Bunuel wrote:

If \(a<0\) and \(b<0\) , is \(\frac{(a-2p)}{(b-2p)}\) \(>\) \(\frac{a}{b}\) ?

(1) \(p>0\)

(2) \(a<b\)

We can slightly modify (a-2p)/(b-2p) > a/b by bringing a/b to the left side. Then we get:

(a-2p)/(b-2p) - a/b > 0 OR {ab - 2pb - ab + 2pa}/{b*(b-2p)} > 0 OR {2p*(a-b)}/{b*(b-2p)} > 0

Now since b is negative, we can multiply both sides by b and change the sign of inequality. So now the question is basically asking whether:

{2p*(a-b)}/{b-2p} < 0 or not.

(1) p > 0

So 2p is positive, and denominator (b-2p) is negative (since b is already negative). But we dont know whether (a-b) in the numerator is negative or positive. Not sufficient.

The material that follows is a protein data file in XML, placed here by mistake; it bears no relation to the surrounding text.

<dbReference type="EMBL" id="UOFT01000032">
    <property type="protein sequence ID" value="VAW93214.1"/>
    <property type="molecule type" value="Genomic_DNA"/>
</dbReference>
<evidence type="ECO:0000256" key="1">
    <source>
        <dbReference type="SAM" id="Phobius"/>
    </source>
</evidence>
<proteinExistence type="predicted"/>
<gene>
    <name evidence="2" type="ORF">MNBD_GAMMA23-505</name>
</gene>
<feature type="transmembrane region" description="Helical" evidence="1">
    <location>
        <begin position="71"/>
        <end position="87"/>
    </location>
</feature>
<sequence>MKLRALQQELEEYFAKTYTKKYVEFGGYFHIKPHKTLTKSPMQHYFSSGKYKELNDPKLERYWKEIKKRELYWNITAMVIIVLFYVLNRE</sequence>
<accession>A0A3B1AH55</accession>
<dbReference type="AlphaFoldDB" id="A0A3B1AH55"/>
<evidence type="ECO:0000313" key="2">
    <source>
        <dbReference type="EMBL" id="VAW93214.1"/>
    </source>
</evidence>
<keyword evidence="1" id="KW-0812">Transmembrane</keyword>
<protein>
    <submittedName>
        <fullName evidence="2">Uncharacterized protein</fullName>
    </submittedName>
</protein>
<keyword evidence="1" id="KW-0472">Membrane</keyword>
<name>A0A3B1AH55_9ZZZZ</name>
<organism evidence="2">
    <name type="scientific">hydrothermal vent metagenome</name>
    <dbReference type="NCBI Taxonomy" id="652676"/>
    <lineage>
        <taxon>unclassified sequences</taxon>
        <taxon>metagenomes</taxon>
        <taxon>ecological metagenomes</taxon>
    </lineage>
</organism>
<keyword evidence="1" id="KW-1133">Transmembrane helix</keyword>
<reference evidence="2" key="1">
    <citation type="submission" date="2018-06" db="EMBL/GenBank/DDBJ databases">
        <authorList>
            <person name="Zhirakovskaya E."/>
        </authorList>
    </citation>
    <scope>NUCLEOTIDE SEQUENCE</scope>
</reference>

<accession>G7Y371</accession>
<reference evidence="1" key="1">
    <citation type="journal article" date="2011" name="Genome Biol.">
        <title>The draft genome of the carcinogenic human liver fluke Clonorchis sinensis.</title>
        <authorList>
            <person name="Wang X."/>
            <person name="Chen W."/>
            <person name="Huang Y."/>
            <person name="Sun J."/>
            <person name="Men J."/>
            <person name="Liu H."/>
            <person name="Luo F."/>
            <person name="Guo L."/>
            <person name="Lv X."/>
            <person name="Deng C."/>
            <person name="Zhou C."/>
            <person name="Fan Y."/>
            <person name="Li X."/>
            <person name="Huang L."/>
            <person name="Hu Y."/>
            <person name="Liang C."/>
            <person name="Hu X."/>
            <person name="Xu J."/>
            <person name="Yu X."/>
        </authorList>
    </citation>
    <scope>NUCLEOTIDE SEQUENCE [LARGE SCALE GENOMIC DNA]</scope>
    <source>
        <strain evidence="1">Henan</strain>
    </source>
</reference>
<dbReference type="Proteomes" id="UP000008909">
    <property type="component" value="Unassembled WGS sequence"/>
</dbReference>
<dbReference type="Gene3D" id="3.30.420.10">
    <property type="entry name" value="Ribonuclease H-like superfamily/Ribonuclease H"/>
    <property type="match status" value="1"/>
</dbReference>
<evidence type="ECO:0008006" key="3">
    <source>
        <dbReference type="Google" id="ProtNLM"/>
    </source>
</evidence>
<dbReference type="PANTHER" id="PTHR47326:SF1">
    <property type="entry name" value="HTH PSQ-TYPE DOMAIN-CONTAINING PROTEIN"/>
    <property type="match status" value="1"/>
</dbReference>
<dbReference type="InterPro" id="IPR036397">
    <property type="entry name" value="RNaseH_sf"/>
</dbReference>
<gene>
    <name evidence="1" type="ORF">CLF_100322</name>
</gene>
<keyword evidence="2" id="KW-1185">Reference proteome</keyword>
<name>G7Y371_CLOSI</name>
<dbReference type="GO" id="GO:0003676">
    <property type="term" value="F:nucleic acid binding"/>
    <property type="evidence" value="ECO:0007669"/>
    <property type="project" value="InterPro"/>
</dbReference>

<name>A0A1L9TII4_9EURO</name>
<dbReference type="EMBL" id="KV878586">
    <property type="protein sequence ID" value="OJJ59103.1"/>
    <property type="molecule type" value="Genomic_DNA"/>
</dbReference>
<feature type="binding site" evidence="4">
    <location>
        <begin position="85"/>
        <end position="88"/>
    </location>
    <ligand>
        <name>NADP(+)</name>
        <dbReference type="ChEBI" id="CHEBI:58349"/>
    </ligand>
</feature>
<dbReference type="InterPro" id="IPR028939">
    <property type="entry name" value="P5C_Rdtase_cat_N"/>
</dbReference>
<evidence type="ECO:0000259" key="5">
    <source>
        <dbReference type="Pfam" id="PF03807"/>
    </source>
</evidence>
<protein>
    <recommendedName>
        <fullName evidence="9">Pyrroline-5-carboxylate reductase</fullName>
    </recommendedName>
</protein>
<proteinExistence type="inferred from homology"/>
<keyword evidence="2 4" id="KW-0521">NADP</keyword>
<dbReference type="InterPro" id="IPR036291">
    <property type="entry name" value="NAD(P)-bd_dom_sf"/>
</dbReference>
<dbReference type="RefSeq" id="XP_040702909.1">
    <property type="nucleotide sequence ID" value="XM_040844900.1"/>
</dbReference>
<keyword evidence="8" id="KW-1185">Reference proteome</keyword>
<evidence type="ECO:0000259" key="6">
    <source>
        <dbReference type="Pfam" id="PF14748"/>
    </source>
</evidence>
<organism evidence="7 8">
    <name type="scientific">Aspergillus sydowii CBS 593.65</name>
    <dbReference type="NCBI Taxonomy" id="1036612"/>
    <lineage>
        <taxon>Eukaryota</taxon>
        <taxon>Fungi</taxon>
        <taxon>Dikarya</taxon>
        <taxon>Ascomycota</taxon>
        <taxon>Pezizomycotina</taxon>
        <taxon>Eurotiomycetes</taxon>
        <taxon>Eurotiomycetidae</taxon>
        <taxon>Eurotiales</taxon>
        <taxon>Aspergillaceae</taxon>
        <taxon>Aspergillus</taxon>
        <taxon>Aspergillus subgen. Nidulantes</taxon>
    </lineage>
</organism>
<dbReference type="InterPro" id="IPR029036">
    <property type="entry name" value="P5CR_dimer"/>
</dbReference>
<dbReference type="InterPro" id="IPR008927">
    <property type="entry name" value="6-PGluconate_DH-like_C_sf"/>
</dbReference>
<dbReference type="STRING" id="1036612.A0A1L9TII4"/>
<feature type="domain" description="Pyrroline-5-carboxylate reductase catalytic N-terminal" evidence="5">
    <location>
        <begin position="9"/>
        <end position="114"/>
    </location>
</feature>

(2) a < b

So (a-b) in the numerator is negative. But we dont know whether '2p' and 'b-2p' are negative or positive. Not sufficient.

Combining the statements, p is positive. This makes '2p' as positive, 'b-2p' as negative. And since a < b this makes 'a-b' as negative.

So overall {2p*(a-b)}/{b-2p} becomes positive. And this gives NO as an answer to the question asked. Sufficient.

Hence

C answer